In FIG. 1, an ostomy bag support and cleaning tool 18 has a pair of arms 20 and 21 connected together by bar 22 and in which the arms 20 and 21 and bar 22 are formed of one piece of elongated metal, such as stainless steel or the like. The arms 20 and 21 expand into an arcuate shape 23 for arm 21 and shape 24 for arm 20 and then forms a generally U-shaped end portion 25 of arm 21 and U-shaped end portion 26 for arm 20. The U-shaped end portion 25 has the tip 27 at a generally right angle to the arm 21 while the tip 28 at the end of the arm 20 is also at a right angle to the arm 20. The tips 27 and 28 each have a soft vinyl rubber resilient tip 30 mounted over the end thereof. Thus, the tool as shown in FIGS. 4 and 5 is a generally tonged shaped tool having specially shaped ostomy bag connecting tip portions formed such that the arms 20 and 21 can be spread apart or brought together to change the position of connecting tips 27, 28 for any of plurality of different size ostomy bags.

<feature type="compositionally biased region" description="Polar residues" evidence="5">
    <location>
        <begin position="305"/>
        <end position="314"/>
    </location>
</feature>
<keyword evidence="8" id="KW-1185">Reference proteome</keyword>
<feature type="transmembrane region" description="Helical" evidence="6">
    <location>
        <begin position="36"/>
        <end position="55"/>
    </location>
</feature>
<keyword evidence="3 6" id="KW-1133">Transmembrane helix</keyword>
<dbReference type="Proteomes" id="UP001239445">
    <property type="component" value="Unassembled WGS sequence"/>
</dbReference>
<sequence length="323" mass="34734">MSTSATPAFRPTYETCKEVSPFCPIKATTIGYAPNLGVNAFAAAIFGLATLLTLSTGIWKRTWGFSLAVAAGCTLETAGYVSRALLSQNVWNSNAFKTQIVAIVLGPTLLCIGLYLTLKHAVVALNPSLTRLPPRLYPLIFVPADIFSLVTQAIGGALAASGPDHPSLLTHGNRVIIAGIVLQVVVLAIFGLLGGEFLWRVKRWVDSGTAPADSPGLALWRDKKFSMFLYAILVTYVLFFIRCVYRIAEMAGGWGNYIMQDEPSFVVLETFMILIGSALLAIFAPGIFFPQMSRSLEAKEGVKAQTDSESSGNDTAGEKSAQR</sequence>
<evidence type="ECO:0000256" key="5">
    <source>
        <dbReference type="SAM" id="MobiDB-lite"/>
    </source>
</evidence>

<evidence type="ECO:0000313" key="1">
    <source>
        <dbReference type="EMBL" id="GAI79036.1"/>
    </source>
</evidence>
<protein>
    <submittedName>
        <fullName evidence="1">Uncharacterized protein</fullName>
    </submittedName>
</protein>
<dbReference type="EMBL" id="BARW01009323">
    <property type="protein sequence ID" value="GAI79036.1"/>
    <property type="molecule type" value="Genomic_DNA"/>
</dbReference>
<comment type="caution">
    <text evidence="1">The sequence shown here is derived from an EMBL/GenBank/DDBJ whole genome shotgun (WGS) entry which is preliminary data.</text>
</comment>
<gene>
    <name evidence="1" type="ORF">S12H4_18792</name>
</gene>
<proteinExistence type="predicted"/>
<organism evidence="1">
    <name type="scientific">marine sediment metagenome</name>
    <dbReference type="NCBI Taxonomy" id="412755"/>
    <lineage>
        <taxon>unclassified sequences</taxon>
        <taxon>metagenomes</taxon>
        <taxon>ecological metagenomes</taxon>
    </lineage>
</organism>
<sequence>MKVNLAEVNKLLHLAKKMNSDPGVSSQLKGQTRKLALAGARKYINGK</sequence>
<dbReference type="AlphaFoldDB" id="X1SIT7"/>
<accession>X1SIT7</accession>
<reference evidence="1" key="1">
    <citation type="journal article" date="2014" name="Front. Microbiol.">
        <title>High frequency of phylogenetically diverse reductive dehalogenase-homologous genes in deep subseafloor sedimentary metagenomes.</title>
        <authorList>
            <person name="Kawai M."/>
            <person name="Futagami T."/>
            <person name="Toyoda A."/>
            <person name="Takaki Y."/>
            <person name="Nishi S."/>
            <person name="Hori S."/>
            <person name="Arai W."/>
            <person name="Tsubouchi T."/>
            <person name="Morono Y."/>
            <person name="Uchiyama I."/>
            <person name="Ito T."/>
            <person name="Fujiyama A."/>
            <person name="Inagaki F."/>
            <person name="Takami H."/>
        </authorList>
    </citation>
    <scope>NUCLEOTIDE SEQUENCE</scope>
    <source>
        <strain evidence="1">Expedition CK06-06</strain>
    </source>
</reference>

In operation, the tool and method are used, as shown in FIGS. 1-3, in which the ostomy bag 10 is removed from the patient having the drain opening seal 17 in place. The ostomy cleaning tool 18 arms are spread apart as shown in FIG. 18 and the connecting tips 27 and 28 are inserted through the apertures 14 of the tabs 13 on either side of the ostomy pouch retainer ring 12 and onto the U-shaped portions 25 and 26. The ostomy bag can then be lifted as shown in FIG. 2 and the drain seal 17 removed from the drain opening. The ostomy pouch is then lowered into a toilet 31, toilet bowl 32 which is partially filled with water 33 until the bag stoma opening 11 is below the water level of the water 32. A patient's hand 34 grips the bar 22 to hold the bag in position while flushing the toilet 31. Water is then pulled during the flushing operation through the opening 11 through the ostomy bag 10 and out the drain opening 16 which may be pulled down into the siphon opening of the toilet as the water is flushed through. The bag is thereby thoroughly cleaned and can be removed and attached to the patient.